Hello Friends and Family,

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Ka`anapali, Part 1

Ka`anapali is the huge planned resort community located on West Maui just north of Lahaina. In ancient times, this area was a royal retreat and playground — the beautiful white sand beach, the gentle waves (generally), the excellent weather and the verdant fields running up the slopes of the West Maui Mountains. Those aspects have not changed much except with the addition of numerous high-rise hotels and condominiums — and, oh yes, all the visitors who fill those buildings. I love the views where you can imagine what the ancient Hawai`ians saw such at this spot on the Ka`anapali Golf Course looking through the vegetation toward the island of Lana`i.


The North Course at Ka`anapali, now called "The Royal Ka`anapali Course" was opened in 1962 with the inaugural shot being played by Bing Crosby. This course is one of only two courses in Hawai`i designed by famed golf course architect, Robert Trent Jones, Sr.

The South Course is now called "The Ka`anapali Kai Course" and was added in 1976. Both courses occupy land that was once part of a sugar cane plantation. The Sugar Cane Train runs along the this tract of land and can easily been seen when you play here. Just hope they don't blow their whistle in the middle of your backswing.


This view, at the lower holes on the Royal Course, shows the tops of the high-rises that I mentioned above. They used to hold a Senior PGA Tournament here and it often seemed to coincide with my Maui trips. One year, I watched one day of competition then signed up to play this course immediately after the pros finished — thinking that it would be in PGA shape, offering a rare opportunity to play on a course the way the pros experience it.

I have to tell you that the course was in terrible shape. The bunkers did not have much sand and the greens were infested with an invasive grass. I was quite disappointed. And I suspect the Senior Pros probably voiced their complaints in loud and no-uncertain terms. The next year, that tournament moved to Turtle Bay on Oahu. A coincidence? I think not.


My first visit to Maui was to Ka`anapali Beach, staying at the modest and historic Ka`anapali Beach Hotel — "Hawai`i's most Hawai`ian hotel". Since it was my first trip, the accommodations were suggested by my travel agent who had also never visited the islands (I was living in Minnesota at the time) and she just picked it out of a brochure.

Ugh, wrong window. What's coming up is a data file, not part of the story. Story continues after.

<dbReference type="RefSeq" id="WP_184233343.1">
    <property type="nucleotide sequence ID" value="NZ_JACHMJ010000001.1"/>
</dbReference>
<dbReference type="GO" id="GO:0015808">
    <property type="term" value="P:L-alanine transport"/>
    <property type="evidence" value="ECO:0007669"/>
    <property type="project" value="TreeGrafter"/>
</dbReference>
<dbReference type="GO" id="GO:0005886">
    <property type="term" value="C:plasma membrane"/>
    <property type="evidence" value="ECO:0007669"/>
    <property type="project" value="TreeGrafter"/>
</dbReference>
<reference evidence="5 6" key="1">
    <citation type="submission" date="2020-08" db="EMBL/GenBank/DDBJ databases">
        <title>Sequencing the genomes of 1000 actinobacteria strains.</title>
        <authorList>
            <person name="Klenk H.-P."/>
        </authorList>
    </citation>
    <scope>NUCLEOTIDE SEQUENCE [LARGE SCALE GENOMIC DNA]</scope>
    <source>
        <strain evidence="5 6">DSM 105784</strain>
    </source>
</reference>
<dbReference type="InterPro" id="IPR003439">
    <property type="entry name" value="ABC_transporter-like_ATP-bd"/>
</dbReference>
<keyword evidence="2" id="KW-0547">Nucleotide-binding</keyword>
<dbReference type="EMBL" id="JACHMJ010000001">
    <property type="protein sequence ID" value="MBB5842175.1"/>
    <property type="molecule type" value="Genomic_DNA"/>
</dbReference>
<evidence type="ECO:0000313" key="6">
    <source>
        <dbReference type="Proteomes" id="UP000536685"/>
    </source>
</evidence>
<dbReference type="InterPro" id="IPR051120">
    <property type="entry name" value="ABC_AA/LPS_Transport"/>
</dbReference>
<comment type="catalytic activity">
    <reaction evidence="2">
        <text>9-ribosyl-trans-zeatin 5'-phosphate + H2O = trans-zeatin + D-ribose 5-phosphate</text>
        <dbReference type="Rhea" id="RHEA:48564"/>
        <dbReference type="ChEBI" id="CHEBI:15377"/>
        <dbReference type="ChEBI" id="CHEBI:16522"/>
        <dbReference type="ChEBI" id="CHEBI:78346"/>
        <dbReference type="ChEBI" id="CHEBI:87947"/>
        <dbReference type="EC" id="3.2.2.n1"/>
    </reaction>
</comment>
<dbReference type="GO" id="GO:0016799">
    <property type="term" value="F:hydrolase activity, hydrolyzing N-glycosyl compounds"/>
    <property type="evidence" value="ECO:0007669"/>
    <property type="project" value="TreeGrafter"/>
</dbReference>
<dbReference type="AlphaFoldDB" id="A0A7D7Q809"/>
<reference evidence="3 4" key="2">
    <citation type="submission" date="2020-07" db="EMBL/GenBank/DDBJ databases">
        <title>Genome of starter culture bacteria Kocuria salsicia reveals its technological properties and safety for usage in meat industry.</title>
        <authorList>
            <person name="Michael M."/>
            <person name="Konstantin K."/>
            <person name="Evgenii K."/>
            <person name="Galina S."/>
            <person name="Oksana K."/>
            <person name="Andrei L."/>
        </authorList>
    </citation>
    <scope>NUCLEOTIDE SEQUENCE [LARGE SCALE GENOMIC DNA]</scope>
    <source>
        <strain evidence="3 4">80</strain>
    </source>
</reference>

There was a lot of construction going on at the time — the Whaler Condominium was just being built and the Hyatt Regency had just been completed. But it was the Hyatt that caught my eye — I had never seen such an opulent hotel in all my life! This and the next few photos will help explain my initial reaction.


Not only were the grounds impressively landscaped but they were populated with exotic birds such as this pink flamingo. Ah, a face only a mother would love. Look at that eye — is it a space alien? Or Photoshop? Or Mother Nature?

And we all know the story of the ugly duckling. But have you ever seen a black swan?

Not only does the Hyatt feature beautiful landscaping but incorporates hardscaping such as this waterfall. The hotel also features one of the first large meandering swimming pools in the islands. It even includes a swim-up bar — where you can purchase your beverage of choice without ever getting out of the pool.

The entire hotel, inside and out, also displays a vast array of Asian art. Here a decorative stone lantern overlooks a small stream.

Need I say more about the landscaping? Magnificent!

This is one of my favorite spots on the property — Swan Court. Fine dining in a setting overlooking a placid pool where swans congregate with the ocean beyond (behind us from this vantage point). I have had many a wonderful meal at this location but one has a special meaning. This is where Kona and I had our wedding dinner after being married overlooking the ocean at Napili Shores. My parents and "baby" sister as well as Kona's adult daughter were in attendance — a wonderful memory for all of us.


This shows the interior of the Hyatt Regency. As you can see, the main part of the hotel was built as an atrium with the center open to the sky. When it was new, there was a huge tree which has since fallen and allowed to remain where it fell. Other trees and plants still adorn the interior.

To be continued...

Life is good.

Aloha,
B. David

P. S., All photos and text © B. David Cathell Photography, Inc. — www.bdavidcathell.com